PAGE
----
Digital Metal begins commercial production of binder jet metal AM systems

September 20, 2017

Digital Metal begins commercial production of binder jet metal 3D printers

Digital Metal DM P2500 (Courtesy Digital Metal)


Digital Metal®, Sweden, a Höganäs Group company, has begun commercial production of its high-precision binder jet metal Additive Manufacturing system, which it states can produce smaller and more intricate components than any previous technology. The DM P2500 can now be purchased or licensed from Digital Metal and is reported to be ideal for serial production and customised parts.

According to Digital Metal, the DM P2500 manufactures parts in 42 µm layers at 100 cm3/h without the need for any support structures and has a print volume of 2500 cm3. This makes it possible to manufacture small objects in high quantities – up to 50,000 parts per print run – comprising a wide variety of shapes, geometries and internal and external finishes. The system delivers a resolution of 35 µm and an average surface roughness of Ra 6 µm before additional finishing processes are applied.


Digital Metal begins commercial production of binder jet metal 3D printers

Digital Metal states that its AM system can produce smaller and more intricate components than any previous technology (Courtesy Digital Metal)


Digital Metal has been using this proprietary binder jet metal AM technology in-house for four years to produce bespoke and precision small-scale components. To date, the company states that it has produced approximately 200,000 pieces for customers in several industries, including aerospace, luxury goods, dental tools and industrial equipment manufacturing.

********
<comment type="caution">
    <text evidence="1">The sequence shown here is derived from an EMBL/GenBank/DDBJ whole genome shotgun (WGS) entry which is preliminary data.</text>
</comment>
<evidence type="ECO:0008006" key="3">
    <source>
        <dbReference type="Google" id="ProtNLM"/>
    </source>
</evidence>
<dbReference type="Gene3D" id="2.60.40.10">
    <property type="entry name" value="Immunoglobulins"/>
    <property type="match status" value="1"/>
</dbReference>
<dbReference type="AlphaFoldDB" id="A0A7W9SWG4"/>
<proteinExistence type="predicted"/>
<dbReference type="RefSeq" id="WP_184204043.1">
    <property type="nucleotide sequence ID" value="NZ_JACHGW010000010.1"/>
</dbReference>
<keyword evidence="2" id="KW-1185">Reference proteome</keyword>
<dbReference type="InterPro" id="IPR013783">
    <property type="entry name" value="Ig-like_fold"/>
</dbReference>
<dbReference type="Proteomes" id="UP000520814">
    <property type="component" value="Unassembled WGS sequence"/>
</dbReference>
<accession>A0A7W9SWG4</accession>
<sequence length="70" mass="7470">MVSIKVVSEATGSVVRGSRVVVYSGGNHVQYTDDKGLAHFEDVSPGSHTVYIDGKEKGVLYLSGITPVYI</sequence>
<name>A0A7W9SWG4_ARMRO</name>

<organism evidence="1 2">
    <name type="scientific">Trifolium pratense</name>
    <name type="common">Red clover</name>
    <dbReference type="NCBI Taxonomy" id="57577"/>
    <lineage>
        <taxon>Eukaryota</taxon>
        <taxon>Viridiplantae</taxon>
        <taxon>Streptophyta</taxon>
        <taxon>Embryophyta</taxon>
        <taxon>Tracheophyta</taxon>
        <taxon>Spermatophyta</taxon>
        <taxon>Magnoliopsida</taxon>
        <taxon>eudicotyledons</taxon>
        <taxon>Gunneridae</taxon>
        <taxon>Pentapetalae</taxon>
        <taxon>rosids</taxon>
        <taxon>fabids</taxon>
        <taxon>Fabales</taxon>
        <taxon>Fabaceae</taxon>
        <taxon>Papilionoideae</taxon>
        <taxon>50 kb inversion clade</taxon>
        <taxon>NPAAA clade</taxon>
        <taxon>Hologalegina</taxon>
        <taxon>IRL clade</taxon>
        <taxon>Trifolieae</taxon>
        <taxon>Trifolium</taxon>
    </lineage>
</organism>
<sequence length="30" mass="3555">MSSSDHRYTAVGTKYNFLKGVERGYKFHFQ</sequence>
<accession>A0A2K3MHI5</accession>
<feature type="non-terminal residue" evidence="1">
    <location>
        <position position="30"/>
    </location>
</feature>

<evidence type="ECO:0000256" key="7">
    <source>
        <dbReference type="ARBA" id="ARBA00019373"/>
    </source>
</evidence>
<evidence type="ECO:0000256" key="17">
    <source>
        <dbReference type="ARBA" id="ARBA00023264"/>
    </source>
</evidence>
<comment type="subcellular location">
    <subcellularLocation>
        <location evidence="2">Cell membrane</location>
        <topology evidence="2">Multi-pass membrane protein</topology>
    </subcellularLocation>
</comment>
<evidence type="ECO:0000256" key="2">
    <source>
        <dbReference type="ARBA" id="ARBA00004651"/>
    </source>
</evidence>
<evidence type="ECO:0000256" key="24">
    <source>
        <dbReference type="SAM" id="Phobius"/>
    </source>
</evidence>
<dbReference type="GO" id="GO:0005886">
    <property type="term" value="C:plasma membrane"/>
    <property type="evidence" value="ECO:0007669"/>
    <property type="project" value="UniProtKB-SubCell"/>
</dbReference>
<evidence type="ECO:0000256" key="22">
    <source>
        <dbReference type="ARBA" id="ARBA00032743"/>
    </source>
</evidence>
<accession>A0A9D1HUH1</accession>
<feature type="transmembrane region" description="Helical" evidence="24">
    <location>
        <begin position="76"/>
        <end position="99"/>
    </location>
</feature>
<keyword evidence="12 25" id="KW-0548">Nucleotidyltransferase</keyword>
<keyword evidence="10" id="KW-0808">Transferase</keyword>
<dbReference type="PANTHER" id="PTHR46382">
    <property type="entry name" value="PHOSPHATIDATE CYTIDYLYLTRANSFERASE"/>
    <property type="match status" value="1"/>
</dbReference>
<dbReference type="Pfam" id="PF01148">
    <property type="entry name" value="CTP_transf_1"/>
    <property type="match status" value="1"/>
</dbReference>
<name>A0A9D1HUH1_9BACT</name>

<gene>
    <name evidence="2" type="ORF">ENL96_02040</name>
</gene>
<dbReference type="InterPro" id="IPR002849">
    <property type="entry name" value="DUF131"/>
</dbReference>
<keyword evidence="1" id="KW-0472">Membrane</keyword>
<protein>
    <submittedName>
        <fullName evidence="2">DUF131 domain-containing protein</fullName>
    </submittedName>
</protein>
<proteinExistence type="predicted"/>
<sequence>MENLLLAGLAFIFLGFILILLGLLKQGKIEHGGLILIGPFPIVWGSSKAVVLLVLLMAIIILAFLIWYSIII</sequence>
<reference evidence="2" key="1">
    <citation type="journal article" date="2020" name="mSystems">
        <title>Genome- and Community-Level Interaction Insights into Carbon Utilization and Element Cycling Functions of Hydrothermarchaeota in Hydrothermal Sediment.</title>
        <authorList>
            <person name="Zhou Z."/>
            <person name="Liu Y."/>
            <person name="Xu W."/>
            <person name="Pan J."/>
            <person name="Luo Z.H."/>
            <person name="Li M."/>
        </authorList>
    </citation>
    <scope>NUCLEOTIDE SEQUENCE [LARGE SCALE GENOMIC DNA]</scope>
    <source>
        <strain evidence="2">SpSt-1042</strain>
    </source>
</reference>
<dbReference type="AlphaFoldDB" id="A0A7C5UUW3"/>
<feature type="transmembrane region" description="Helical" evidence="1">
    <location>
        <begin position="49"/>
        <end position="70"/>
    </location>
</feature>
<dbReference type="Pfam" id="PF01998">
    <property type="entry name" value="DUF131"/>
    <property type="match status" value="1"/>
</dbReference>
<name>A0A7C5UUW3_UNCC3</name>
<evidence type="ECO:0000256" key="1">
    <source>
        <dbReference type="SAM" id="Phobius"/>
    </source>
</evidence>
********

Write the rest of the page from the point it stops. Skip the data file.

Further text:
The process is adaptable for a variety of materials because sintering takes place after production. Powder removed before sintering can also be reused for subsequent jobs, making it one of the most sustainable AM technologies available today. This results in high yield and low scrap rates, meaning downtime is kept to a minimum and there is no powder degeneration.


Digital Metal begins commercial production of binder jet metal 3D printers

A comparison of Digital Metal’s technology and alternative manufacturing processes, SLM (Selective Laser Melting), EBM (Electron Beam Melting), DED (Direct Energy Deposition) and conventional technology like MIM (Metal Injection Moulding) with Digital Metal’s high precision binder jetting (Courtesy Digital Metal)


Ralf Carlström, General Manager, Digital Metal, stated, “Our heritage, knowledge and experience in metal powders combined with the development and evolution of our cutting-edge printer technology has enabled us to succeed where others have failed. With the DM P2500 we are bringing to market a tried and tested 3D metal printer with the capability to produce objects with unparalleled accuracy and surface finish at high volume – from day one we delivered one-off parts in large volumes.”